And in case you're wondering where is the Jinger?
Here it is! growing in my window.
And if you have any good spinach recipes, I really want them. Especially if they mask the spinach flavor.
FJ friends asked Gawd through his Godly Mentor inspired me to blog about cooking something fixing a heakthy(?) nourishing meal. I thought why not, maybe if I'll pray hard enough in my heart I'll finally hear from the Mentor's very own voice how the heck I am supposed to fix a nourishing meal.
I know that such high inspirations will foster high expectations in your souls. Unfortunately today I felt lazier than Lori, but none appeared on the High Horse of Truth to save me and I had to prepare a good "pranzo della domenica" all the same. So with a true passive aggressive spirit I decided to take it easy doing nothing special so that "people" would feel guilty for making me cook when all I wanted was (the kitty pic is for Buffy and Destiny to make up for the very average menu)
I failed miserably because turns out they appreciated it and I am not Lori's best
Anyway I made chapati with the easy version of a chicken salad. Chapati aren't an Italian tradition obviously, I discovered them thanks to this admirable lady
If someone wants to try doing them I strongly recommend watching it and making lot and lot and lot of practice without surrendering to despair when/ if the first attempts will turn into pride crushing disasters. Chapati are totally worth the trouble. The tricks are: to prepare the dough an hour beforehand and let it rest in a plastic bag or airtight container, knead the dough for 10 straight minutes, use good quality whole wheat flour and cook on something like a stainless steel/cast iron skillet. The rest is practice. And watching the lady of the video perform her magic.
While the dough rested, I fought against the slugs to save the remains of my poor lettuce.
Cooked 3 coffeecup (the doses are for 5 people more or less, depending on how hungry) of oat in abundant salted water for 20 minutes (usually I prefer barley to oat but I had finished it and oat is a good replacement)
Drained it and put aside. Then I roughly diced 600gr of chicken breasts.
After an hour since kneading I made the chapati. Taking pics doing them is something I am apparently uncapable to do. After my phone slipped on the floor I stopped trying to take a decent pic. Here is what I have.
It's important to cook it quickly with high heat to make it crispy outside and soft inside. When it turns golden it's ready, it's really quick. Turned off the heat.
And here it is...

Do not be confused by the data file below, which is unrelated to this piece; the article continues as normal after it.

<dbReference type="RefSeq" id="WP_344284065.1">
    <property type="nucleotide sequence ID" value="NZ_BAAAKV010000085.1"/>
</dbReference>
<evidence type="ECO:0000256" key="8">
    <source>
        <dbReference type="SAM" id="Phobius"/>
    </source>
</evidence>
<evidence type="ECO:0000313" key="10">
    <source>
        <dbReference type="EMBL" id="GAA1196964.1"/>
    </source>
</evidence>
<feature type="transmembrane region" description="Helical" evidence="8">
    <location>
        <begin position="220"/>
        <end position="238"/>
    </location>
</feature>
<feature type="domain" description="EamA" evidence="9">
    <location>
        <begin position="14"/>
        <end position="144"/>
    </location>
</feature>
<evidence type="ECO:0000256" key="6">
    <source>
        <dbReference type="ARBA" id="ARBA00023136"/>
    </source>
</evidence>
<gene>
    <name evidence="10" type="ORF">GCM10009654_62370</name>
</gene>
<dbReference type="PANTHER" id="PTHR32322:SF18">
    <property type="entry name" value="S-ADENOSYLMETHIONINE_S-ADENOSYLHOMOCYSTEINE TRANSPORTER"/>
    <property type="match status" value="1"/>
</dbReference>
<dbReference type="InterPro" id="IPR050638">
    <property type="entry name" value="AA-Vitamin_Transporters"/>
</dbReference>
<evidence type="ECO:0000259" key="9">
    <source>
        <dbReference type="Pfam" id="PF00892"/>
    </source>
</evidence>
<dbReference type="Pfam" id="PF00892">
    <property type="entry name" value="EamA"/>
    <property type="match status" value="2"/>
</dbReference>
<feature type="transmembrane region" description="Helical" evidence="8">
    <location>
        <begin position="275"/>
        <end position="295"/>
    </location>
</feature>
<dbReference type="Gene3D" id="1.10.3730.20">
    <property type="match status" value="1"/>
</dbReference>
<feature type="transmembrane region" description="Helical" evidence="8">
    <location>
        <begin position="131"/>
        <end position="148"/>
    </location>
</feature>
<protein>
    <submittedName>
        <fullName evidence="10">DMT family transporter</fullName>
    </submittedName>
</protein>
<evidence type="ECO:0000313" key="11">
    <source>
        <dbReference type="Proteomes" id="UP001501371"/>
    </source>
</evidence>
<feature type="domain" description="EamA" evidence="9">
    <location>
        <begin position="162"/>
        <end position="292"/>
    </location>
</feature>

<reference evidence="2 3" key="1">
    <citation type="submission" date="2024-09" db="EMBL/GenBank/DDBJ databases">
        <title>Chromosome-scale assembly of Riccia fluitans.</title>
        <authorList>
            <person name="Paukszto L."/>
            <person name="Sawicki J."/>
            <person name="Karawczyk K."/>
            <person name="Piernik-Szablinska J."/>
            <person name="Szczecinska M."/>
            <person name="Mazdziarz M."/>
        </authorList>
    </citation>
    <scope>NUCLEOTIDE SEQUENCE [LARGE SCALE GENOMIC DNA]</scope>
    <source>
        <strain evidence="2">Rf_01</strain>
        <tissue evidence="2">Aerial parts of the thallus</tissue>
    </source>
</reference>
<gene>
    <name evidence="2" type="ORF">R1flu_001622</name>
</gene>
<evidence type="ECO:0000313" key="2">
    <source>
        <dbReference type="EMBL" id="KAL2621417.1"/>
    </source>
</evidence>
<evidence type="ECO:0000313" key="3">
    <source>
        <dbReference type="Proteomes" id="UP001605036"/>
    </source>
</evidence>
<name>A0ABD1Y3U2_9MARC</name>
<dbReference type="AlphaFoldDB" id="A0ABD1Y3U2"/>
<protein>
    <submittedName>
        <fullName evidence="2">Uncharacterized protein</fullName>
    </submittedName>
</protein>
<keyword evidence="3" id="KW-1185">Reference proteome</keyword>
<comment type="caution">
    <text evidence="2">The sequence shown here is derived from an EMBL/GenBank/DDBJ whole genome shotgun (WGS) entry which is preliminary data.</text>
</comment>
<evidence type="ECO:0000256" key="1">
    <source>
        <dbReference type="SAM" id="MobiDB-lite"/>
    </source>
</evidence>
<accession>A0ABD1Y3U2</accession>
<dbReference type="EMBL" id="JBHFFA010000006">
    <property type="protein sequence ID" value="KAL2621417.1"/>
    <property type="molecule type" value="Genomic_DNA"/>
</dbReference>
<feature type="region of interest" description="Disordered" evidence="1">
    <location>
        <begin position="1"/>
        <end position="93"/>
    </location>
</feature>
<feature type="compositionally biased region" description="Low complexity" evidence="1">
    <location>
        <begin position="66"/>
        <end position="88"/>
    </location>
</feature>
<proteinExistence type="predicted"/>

I love it with some mayo too, may the Godly Mentor forgive me for using it even if it isn't organic and it's full of chemicals and preservatives I'll need to repent and make penance, or not? Am I saved all the same? Of which mind did Lori wake up this morning?
Today was the birthday of one of the Messers Mini-Buffy. On their birthdays, like death row inmates, they can have anything they want for their meal. He didn't want to go out - my boy wanted Jäger schnitzel. Which made me happy.
These are the foods of my childhood...my dad could cook like a boss. He was born in Germany so for me nutmeg in savory dishes is taste of home. Comfort food. It's family.
But this meal wouldn't be in any heart smart cookbook...we do eat much lighter most of the time but birthday are a time for decadence so there no low fat anything in the dishes below.
Jäger schnitzel. Schnitzel is a breaded cutlet of some kind - typically pounded flat first. It's the German version of chicken fried steak but not steak. In this instance it's pork. While I can schnitzel anything the Jager refers to the particular mushroom sauce. There are significant variations of the sauce but mine is the only one I consider correct because I have a very narrow world view.
I start with pork cutlets and pound them with a tenderizer. Mine are not very flat...if I want the big guns I get Mr. Buffy to do the hammering. Whlst i complain about how loud he is. Doing something I asked him to do. I'm not a reasonable woman but fortunately he decided to find this cute.
In frying pans I have butter and a splash of olive oil which ups the burn point. You want the oil quite hot when the meat hits the metal so it gets that lovely brown crisp on the breeding. If the oil isn't hot enough the oil soaks in without crisping and no one wants a greasy schnitzel.